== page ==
Two planning needs top the “wants” list: — financial planning and retirement planning. Many financial institutions are convinced that by turning their branches into “centers of advice” that they will not only extend the useful life of their branch network, but meet the needs of younger generations who need help and are not averse to in-person experiences. Whether that requires a “cafe branch” experience is an open question. But most observers agree on this: The interaction has to be personalized and informed by data. And judging by even just the results of this one survey, many Millennial consumers will prefer to handle things themselves.

The desire of high-income Millennial consumers to be able to see all accounts in one place and for “budgeting tools” emphasizes that while this generation’s needs are not all that different from others, its expectations for how those needs will be met are different. And those expectations are shaped every day by the experiences that consumers have with large and small digital innovators that have come to dominate consumer interactions, particularly with younger consumers.

“Personalization and efficiency are two characteristics that drive Millennial consumption and loyalty,” notes Good Life Consulting in a white paper. “Banks carry a stigma of being complicated. Millennials are accustomed to streamlined online experiences where pre-filled portals, artificial intelligence, and customized journeys make their online experiences effortless.”

Takeaway No. 2: If an institution is still thinking about becoming a mobile-first institution, Millennials — high-income or average-income — won’t wait. This is the generation that jumped on the Venmo person-to-person mobile payment app when it first came out, and signed up for Chime, Aspiration and other fintech-powered neobanks and financial solutions. If banks and credit unions want to be the place that Millennials choose to help them address their concerns and build financial stability, they must be able to provide personalized products and services, powered by data, in person and digitally.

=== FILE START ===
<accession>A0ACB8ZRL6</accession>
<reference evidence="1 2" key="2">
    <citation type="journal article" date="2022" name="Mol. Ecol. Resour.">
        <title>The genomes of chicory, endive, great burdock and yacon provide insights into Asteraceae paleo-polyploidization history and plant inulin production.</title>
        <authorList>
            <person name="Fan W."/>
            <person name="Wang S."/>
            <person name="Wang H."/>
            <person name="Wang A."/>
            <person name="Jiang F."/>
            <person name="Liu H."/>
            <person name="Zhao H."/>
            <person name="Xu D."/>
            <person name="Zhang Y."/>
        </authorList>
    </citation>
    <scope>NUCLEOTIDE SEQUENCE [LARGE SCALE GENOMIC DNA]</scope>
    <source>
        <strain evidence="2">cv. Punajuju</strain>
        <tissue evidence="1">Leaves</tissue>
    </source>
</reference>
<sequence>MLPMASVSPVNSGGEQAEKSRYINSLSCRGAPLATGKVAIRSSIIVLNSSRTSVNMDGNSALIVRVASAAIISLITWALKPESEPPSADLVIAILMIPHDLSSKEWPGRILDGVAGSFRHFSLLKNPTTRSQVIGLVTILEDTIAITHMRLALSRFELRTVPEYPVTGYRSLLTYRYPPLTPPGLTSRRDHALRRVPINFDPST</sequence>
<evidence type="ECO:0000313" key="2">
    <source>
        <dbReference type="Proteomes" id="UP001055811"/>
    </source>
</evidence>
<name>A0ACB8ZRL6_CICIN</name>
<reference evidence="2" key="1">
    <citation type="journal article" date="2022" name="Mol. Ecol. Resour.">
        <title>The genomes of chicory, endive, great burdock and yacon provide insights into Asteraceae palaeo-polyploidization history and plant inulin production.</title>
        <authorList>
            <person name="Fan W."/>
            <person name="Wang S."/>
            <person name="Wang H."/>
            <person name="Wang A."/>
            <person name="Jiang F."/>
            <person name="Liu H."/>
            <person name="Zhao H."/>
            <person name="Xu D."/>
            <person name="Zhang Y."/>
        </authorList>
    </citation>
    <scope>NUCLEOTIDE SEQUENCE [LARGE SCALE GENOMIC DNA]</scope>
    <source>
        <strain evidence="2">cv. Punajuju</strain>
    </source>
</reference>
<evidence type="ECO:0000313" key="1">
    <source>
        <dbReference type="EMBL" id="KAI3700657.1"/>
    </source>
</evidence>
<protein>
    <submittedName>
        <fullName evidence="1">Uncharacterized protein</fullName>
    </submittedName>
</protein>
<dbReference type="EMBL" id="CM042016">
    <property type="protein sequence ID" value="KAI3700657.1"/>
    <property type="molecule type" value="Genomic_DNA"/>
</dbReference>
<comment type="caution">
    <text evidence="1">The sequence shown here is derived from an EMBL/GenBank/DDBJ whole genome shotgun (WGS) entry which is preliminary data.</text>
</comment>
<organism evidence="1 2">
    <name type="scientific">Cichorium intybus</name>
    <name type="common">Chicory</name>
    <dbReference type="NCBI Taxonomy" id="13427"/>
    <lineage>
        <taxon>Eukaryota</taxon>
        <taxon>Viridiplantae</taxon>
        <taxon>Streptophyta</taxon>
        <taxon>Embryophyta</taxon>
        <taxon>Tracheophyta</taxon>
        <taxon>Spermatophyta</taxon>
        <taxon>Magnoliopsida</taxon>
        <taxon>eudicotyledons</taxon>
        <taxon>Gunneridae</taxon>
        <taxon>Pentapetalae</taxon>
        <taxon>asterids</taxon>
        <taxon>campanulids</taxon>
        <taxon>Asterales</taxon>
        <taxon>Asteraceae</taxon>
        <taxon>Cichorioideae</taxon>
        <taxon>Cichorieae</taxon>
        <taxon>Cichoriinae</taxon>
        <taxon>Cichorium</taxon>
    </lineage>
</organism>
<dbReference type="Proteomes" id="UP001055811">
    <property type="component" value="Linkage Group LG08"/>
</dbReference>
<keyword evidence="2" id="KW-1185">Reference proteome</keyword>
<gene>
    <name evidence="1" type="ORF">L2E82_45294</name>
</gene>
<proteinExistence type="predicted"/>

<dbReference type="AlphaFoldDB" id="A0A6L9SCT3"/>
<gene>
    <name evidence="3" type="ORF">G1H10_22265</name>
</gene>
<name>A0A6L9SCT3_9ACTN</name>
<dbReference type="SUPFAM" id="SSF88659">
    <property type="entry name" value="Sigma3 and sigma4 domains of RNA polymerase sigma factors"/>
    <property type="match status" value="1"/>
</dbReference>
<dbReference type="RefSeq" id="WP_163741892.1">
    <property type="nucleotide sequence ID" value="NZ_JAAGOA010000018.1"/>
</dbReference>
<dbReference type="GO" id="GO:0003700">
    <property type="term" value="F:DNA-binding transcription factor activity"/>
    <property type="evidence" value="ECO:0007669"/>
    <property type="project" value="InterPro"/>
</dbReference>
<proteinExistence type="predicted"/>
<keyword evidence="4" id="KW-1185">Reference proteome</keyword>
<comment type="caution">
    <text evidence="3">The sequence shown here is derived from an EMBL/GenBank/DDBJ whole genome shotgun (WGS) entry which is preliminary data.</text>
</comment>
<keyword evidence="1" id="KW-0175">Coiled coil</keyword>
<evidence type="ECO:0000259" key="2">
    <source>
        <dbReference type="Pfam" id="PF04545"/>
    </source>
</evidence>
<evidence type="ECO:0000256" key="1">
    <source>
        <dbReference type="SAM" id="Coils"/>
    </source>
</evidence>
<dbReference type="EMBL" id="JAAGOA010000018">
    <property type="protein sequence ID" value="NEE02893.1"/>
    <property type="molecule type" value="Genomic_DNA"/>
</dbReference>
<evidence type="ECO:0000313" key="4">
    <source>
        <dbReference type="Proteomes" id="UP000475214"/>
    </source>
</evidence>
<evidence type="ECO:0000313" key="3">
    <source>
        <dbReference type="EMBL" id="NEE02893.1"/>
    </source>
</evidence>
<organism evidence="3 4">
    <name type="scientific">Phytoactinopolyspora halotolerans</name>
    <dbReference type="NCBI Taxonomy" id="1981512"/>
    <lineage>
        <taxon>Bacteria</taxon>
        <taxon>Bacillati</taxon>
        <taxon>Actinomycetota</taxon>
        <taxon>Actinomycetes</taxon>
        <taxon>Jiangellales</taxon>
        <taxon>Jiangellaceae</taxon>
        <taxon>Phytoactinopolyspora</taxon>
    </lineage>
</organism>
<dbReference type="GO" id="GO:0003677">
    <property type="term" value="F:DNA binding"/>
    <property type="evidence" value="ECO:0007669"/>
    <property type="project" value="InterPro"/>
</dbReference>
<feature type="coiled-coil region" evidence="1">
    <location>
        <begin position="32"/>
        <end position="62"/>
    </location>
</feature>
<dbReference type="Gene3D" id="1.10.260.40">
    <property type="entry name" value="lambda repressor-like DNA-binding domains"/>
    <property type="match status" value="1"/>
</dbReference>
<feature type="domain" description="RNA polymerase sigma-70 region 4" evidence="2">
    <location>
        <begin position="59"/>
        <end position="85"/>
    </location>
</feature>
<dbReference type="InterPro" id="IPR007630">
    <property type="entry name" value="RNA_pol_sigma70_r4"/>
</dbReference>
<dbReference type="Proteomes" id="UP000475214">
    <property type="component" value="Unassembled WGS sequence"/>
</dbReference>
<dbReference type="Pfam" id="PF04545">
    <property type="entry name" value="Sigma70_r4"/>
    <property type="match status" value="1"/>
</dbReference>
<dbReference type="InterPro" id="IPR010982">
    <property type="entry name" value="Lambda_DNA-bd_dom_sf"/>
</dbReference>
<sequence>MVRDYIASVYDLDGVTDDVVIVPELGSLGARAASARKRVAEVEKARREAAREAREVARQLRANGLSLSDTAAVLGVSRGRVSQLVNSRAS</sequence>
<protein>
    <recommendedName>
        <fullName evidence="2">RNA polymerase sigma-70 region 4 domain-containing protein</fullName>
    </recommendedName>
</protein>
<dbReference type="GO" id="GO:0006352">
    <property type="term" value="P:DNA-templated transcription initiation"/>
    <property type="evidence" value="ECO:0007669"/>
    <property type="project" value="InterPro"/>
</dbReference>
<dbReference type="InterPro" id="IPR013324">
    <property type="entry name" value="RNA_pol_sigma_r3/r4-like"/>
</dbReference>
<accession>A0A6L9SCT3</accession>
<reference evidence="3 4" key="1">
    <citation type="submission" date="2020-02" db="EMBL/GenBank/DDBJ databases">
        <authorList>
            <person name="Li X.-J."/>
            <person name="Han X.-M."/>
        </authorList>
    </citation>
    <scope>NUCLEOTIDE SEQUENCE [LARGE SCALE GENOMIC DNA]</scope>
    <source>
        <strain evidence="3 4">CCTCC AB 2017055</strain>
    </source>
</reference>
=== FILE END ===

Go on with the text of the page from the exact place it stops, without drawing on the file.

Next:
Read More:


Adjust Your Marketing to Millennials’ Preferences

Not only should the overall banking experience become personalized, bank and credit union marketing needs to follow suit to be effective with high-income Millennials.

“Sending millennials marketing material targeting to previous generations is not only wasteful, but could also support the belief that banks are out of touch with the expectations of the millennial population,” Good Life Consulting states.

The Spectrem Group research makes a strong case for personalization in financial product design, experience and marketing. Its findings point to the fact that the high-income portion of Millennials has unique characteristics from the typical overarching generalizations of the huge group.

This article was originally published on . All content © 2024 by The Financial Brand and may not be reproduced by any means without permission.